ESTHER : Curtin_2005_J.Cell.Biochem_96_839
PubMedSearch : Curtin_2005_J.Cell.Biochem_96_839
PubMedID: 16149071

Title : Protection against soman or VX poisoning by human butyrylcholinesterase in guinea pigs and cynomolgus monkeys - Lenz_2005_Chem.Biol.Interact_157-158_205
Author(s) : Lenz DE , Maxwell DM , Koplovitz I , Clark CR , Capacio BR , Cerasoli DM , Federko JM , Luo C , Saxena A , Doctor BP , Olson C
Ref : Chemico-Biological Interactions , 157-158 :205 , 2005
Abstract : Human butyrylcholinesterase (HuBuChE), purified from outdated human plasma, is being evaluated for efficacy against nerve agents in guinea pigs and cynomolgus monkeys. Previous studies in rodents and nonhuman primates demonstrated that pretreatment of animals with enzymes that can scavenge nerve agents could provide significant protection against behavioral and lethal effects of nerve agent intoxication. In preparation for evaluation of efficacy of HuBuChE prior to initiating an investigational new drug (IND) application, the pharmacokinetics of HuBuChE were evaluated in guinea pigs and in cynomolgus monkeys. HuBuChE was injected intramuscularly (i.m.) at two doses, and blood samples were taken to follow the time-course of HuBuChE in blood for up to 168 h after administration. In guinea pigs, the two doses of HuBuChE, 19.9 and 32.5 mg/kg, produced similar times of maximal blood concentration (T(max) of 26.0 and 26.8 h, respectively) and similar elimination half-times (t(1/2) of 64.6 and 75.5 h, respectively). Enzyme levels were still 10-fold over baseline at 72 h. Based on these data, guinea pigs were administered 150 mg/kg of enzyme i.m. and challenged at T(max). Soman or VX doses were approximately 1.5, 2.0 and 2.0 x LD50 administered subcutaneously (s.c.) in sequence at 90-120 min apart. None of the animals displayed signs of organophosphorus (OP) anticholinesterase intoxication at any of the challenge levels, and all survived for the 14-day duration of the experiment. Similar experiments were carried out with cynomolgus monkeys to determine the pharmacokinetics of HuBuChE and its efficacy against soman. The complete survival of nearly all animals tested to date, coupled with the maximal blood concentration and half-life elimination profile obtained for HuBuChE after i.m. injection, provides strong support for the continued development of HuBuChE as a product to protect against nerve agents.
ESTHER : Lenz_2005_Chem.Biol.Interact_157-158_205
PubMedSearch : Lenz_2005_Chem.Biol.Interact_157-158_205
PubMedID: 16289064

Title : An ex vivo approach for the evaluation of reversible inhibitors as potential pretreatments against organophosphate toxicity - Tonduli_2005_Chem.Biol.Interact_157-158_426
Author(s) : Tonduli LS , Doctor BP , Saxena A
Ref : Chemico-Biological Interactions , 157-158 :426 , 2005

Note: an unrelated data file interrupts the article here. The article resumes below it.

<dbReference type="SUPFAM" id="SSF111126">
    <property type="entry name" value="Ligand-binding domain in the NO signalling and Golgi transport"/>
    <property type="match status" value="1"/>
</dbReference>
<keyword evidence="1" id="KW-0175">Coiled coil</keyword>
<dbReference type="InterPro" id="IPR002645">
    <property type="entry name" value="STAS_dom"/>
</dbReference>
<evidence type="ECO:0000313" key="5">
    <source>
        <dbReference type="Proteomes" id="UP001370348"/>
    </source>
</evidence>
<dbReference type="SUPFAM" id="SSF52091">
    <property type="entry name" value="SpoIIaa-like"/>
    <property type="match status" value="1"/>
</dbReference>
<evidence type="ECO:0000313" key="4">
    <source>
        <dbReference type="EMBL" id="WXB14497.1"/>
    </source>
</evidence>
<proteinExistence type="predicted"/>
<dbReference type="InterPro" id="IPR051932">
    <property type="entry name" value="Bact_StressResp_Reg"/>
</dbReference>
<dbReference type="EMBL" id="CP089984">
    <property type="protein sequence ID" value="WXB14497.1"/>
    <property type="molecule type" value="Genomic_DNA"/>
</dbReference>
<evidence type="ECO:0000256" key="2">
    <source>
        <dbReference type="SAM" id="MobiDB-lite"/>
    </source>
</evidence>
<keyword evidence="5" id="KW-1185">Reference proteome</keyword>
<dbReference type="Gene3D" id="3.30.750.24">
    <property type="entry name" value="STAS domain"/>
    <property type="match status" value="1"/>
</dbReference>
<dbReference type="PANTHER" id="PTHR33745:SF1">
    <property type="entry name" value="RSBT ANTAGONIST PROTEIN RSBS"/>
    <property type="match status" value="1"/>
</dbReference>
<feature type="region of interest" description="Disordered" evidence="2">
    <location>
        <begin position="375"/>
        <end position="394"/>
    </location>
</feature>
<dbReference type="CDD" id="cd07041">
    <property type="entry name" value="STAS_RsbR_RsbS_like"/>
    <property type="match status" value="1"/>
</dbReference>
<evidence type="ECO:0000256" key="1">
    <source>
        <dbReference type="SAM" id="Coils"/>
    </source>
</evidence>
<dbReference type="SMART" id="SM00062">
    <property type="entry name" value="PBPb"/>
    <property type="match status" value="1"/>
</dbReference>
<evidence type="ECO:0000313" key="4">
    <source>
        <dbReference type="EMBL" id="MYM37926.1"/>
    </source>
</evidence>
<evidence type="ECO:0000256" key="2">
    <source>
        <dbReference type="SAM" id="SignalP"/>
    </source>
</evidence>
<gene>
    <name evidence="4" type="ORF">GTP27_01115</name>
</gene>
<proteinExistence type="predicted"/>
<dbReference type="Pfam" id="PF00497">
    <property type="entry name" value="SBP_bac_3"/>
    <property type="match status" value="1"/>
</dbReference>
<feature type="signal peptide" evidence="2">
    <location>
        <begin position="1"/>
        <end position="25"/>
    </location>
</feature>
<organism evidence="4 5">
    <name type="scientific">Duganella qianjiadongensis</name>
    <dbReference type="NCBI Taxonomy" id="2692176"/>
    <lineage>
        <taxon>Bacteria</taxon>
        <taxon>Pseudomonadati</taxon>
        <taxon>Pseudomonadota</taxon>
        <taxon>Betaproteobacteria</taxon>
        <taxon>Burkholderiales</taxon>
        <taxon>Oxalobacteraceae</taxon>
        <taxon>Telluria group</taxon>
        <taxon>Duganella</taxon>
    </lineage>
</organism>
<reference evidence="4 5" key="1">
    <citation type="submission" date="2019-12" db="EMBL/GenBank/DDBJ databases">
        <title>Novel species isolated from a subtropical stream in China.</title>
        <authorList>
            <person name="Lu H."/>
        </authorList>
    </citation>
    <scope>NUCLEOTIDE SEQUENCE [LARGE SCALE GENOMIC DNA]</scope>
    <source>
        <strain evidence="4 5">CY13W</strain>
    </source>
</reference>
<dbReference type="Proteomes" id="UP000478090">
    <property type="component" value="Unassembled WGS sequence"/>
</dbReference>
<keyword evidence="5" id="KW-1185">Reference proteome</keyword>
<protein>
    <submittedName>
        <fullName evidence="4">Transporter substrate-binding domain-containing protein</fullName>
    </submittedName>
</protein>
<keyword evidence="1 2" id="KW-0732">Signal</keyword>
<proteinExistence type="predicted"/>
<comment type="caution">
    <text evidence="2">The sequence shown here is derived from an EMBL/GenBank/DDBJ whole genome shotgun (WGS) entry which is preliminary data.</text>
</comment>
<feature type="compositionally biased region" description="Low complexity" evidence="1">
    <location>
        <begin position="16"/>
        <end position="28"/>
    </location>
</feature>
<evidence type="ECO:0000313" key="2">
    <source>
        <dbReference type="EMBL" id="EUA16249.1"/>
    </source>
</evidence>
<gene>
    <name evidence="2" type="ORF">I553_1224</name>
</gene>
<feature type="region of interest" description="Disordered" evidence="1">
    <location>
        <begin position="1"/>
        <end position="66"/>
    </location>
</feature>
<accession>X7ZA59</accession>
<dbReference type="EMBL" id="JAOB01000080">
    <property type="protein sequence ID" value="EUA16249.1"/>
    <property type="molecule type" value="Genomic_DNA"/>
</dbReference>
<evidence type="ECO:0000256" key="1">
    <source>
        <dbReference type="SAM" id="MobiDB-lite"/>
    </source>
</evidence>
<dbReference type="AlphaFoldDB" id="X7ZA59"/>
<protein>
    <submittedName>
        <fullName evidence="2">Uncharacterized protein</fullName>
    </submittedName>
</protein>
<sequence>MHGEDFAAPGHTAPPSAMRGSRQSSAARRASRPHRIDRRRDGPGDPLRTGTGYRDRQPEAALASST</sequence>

Abstract : Several studies demonstrated that pretreatment with reversible acetylcholinesterase (AChE) inhibitor, such as (pyridostigmine) PYR, improved the survival of animals intoxicated by organophosphate nerve agents (OP). These compounds temporarily inhibited a fraction of the enzyme and protected it from inactivation by nerve agents. An important criterion for effective pretreatment is that it must ensure the recovery of the protected fraction of the enzyme. We thus designed a simple ex vivo method to investigate the recovery of AChE activity, that was protected by PYR, prior to irreversible inhibition by an OP, using a modified Ellman assay. Results show that our approach is suitable for routine use and can successfully predict the potential use of various AChE inhibitors as pretreatment drugs against OP nerve agent intoxication.
ESTHER : Tonduli_2005_Chem.Biol.Interact_157-158_426
PubMedSearch : Tonduli_2005_Chem.Biol.Interact_157-158_426
PubMedID: 16429574

Title : Inhibition of guinea pig hemi-diaphragm acetylcholinesterase activity by pyridostigmine bromide and protection against soman toxicity -
Author(s) : Haigh JR , Johnston SR , Peters BM , Doctor BP , Gordon RK , Adler M , Gall KJ , Deshpande SS
Ref : Chemico-Biological Interactions , 157-158 :381 , 2005
PubMedID: 16429510

Title : Species-related differences in the oxime-induced reactivation of organophosphate-inhibited acetylcholinesterases -
Author(s) : Luo C , Dawson M , Chambers C , Chilukuri N , Radic Z , Taylor P , Doctor BP , Saxena A
Ref : Chemico-Biological Interactions , 157-158 :393 , 2005
PubMedID: 16429528

Title : Oral administration of pyridostigmine bromide and huperzine A protects human whole blood cholinesterases from ex vivo exposure to soman - Gordon_2005_Chem.Biol.Interact_157-158_239
Author(s) : Gordon RK , Haigh JR , Garcia GE , Feaster SR , Riel MA , Lenz DE , Aisen PS , Doctor BP
Ref : Chemico-Biological Interactions , 157-158 :239 , 2005